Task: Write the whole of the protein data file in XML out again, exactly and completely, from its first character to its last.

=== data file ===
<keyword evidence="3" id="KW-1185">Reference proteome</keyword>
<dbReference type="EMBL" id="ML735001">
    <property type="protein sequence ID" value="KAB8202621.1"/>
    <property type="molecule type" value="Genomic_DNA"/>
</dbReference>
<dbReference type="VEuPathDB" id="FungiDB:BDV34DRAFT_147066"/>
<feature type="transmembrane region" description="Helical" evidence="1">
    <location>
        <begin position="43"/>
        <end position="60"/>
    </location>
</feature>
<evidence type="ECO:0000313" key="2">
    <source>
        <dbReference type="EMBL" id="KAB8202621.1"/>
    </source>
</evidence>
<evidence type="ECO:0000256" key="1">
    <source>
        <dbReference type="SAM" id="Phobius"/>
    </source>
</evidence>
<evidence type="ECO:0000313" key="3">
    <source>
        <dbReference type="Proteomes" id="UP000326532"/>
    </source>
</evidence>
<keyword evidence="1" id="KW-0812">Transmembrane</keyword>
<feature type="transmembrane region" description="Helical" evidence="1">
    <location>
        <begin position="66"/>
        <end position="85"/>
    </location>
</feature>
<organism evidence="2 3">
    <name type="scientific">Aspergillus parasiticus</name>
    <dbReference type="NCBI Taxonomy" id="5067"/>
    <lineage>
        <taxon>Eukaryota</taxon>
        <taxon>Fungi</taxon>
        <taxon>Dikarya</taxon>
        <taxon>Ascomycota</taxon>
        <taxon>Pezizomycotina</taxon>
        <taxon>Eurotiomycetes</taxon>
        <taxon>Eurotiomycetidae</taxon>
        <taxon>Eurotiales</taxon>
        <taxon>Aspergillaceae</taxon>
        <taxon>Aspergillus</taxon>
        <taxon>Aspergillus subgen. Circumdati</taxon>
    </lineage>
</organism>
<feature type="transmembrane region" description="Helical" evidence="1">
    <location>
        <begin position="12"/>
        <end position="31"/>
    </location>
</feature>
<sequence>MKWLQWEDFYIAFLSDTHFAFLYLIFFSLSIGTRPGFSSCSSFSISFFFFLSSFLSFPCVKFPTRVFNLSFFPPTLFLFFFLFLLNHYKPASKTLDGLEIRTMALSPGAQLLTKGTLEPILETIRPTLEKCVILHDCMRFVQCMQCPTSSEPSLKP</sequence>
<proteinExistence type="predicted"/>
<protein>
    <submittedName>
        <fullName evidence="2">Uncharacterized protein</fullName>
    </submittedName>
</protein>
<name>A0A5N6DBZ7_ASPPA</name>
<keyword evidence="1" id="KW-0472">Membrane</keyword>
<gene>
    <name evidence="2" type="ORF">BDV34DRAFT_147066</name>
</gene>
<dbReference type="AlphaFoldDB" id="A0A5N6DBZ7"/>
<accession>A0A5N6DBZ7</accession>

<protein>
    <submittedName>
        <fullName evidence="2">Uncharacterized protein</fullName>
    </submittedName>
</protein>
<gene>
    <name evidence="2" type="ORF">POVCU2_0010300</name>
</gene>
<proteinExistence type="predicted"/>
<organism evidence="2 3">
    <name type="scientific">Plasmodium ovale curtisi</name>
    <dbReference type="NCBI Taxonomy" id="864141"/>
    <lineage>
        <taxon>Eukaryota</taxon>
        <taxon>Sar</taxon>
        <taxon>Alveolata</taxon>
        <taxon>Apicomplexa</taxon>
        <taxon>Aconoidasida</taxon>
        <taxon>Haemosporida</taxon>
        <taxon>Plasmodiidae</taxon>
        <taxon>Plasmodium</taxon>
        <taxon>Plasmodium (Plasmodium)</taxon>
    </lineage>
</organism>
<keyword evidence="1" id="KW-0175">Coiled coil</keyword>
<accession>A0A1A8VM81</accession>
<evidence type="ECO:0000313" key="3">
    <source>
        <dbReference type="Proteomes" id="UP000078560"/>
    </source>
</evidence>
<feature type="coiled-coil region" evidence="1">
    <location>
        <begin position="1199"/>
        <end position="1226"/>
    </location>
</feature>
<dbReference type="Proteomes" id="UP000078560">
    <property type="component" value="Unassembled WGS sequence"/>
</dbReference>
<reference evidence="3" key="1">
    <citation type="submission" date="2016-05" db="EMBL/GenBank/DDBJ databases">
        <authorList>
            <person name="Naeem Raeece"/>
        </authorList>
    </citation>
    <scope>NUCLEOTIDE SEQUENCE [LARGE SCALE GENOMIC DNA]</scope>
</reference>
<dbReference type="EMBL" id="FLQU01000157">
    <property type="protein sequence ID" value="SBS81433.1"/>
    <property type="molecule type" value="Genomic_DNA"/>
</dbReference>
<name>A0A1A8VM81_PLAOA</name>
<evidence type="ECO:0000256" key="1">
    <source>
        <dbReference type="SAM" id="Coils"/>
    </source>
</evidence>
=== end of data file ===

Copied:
<keyword evidence="3" id="KW-1185">Reference proteome</keyword>
<dbReference type="EMBL" id="ML735001">
    <property type="protein sequence ID" value="KAB8202621.1"/>
    <property type="molecule type" value="Genomic_DNA"/>
</dbReference>
<dbReference type="VEuPathDB" id="FungiDB:BDV34DRAFT_147066"/>
<feature type="transmembrane region" description="Helical" evidence="1">
    <location>
        <begin position="43"/>
        <end position="60"/>
    </location>
</feature>
<evidence type="ECO:0000313" key="2">
    <source>
        <dbReference type="EMBL" id="KAB8202621.1"/>
    </source>
</evidence>
<evidence type="ECO:0000256" key="1">
    <source>
        <dbReference type="SAM" id="Phobius"/>
    </source>
</evidence>
<evidence type="ECO:0000313" key="3">
    <source>
        <dbReference type="Proteomes" id="UP000326532"/>
    </source>
</evidence>
<keyword evidence="1" id="KW-0812">Transmembrane</keyword>
<feature type="transmembrane region" description="Helical" evidence="1">
    <location>
        <begin position="66"/>
        <end position="85"/>
    </location>
</feature>
<organism evidence="2 3">
    <name type="scientific">Aspergillus parasiticus</name>
    <dbReference type="NCBI Taxonomy" id="5067"/>
    <lineage>
        <taxon>Eukaryota</taxon>
        <taxon>Fungi</taxon>
        <taxon>Dikarya</taxon>
        <taxon>Ascomycota</taxon>
        <taxon>Pezizomycotina</taxon>
        <taxon>Eurotiomycetes</taxon>
        <taxon>Eurotiomycetidae</taxon>
        <taxon>Eurotiales</taxon>
        <taxon>Aspergillaceae</taxon>
        <taxon>Aspergillus</taxon>
        <taxon>Aspergillus subgen. Circumdati</taxon>
    </lineage>
</organism>
<feature type="transmembrane region" description="Helical" evidence="1">
    <location>
        <begin position="12"/>
        <end position="31"/>
    </location>
</feature>
<sequence>MKWLQWEDFYIAFLSDTHFAFLYLIFFSLSIGTRPGFSSCSSFSISFFFFLSSFLSFPCVKFPTRVFNLSFFPPTLFLFFFLFLLNHYKPASKTLDGLEIRTMALSPGAQLLTKGTLEPILETIRPTLEKCVILHDCMRFVQCMQCPTSSEPSLKP</sequence>
<proteinExistence type="predicted"/>
<protein>
    <submittedName>
        <fullName evidence="2">Uncharacterized protein</fullName>
    </submittedName>
</protein>
<name>A0A5N6DBZ7_ASPPA</name>
<keyword evidence="1" id="KW-0472">Membrane</keyword>
<gene>
    <name evidence="2" type="ORF">BDV34DRAFT_147066</name>
</gene>
<dbReference type="AlphaFoldDB" id="A0A5N6DBZ7"/>
<accession>A0A5N6DBZ7</accession>

<protein>
    <submittedName>
        <fullName evidence="2">Uncharacterized protein</fullName>
    </submittedName>
</protein>
<gene>
    <name evidence="2" type="ORF">POVCU2_0010300</name>
</gene>
<proteinExistence type="predicted"/>
<organism evidence="2 3">
    <name type="scientific">Plasmodium ovale curtisi</name>
    <dbReference type="NCBI Taxonomy" id="864141"/>
    <lineage>
        <taxon>Eukaryota</taxon>
        <taxon>Sar</taxon>
        <taxon>Alveolata</taxon>
        <taxon>Apicomplexa</taxon>
        <taxon>Aconoidasida</taxon>
        <taxon>Haemosporida</taxon>
        <taxon>Plasmodiidae</taxon>
        <taxon>Plasmodium</taxon>
        <taxon>Plasmodium (Plasmodium)</taxon>
    </lineage>
</organism>
<keyword evidence="1" id="KW-0175">Coiled coil</keyword>
<accession>A0A1A8VM81</accession>
<evidence type="ECO:0000313" key="3">
    <source>
        <dbReference type="Proteomes" id="UP000078560"/>
    </source>
</evidence>
<feature type="coiled-coil region" evidence="1">
    <location>
        <begin position="1199"/>
        <end position="1226"/>
    </location>
</feature>
<dbReference type="Proteomes" id="UP000078560">
    <property type="component" value="Unassembled WGS sequence"/>
</dbReference>
<reference evidence="3" key="1">
    <citation type="submission" date="2016-05" db="EMBL/GenBank/DDBJ databases">
        <authorList>
            <person name="Naeem Raeece"/>
        </authorList>
    </citation>
    <scope>NUCLEOTIDE SEQUENCE [LARGE SCALE GENOMIC DNA]</scope>
</reference>
<dbReference type="EMBL" id="FLQU01000157">
    <property type="protein sequence ID" value="SBS81433.1"/>
    <property type="molecule type" value="Genomic_DNA"/>
</dbReference>
<name>A0A1A8VM81_PLAOA</name>
<evidence type="ECO:0000256" key="1">
    <source>
        <dbReference type="SAM" id="Coils"/>
    </source>
</evidence>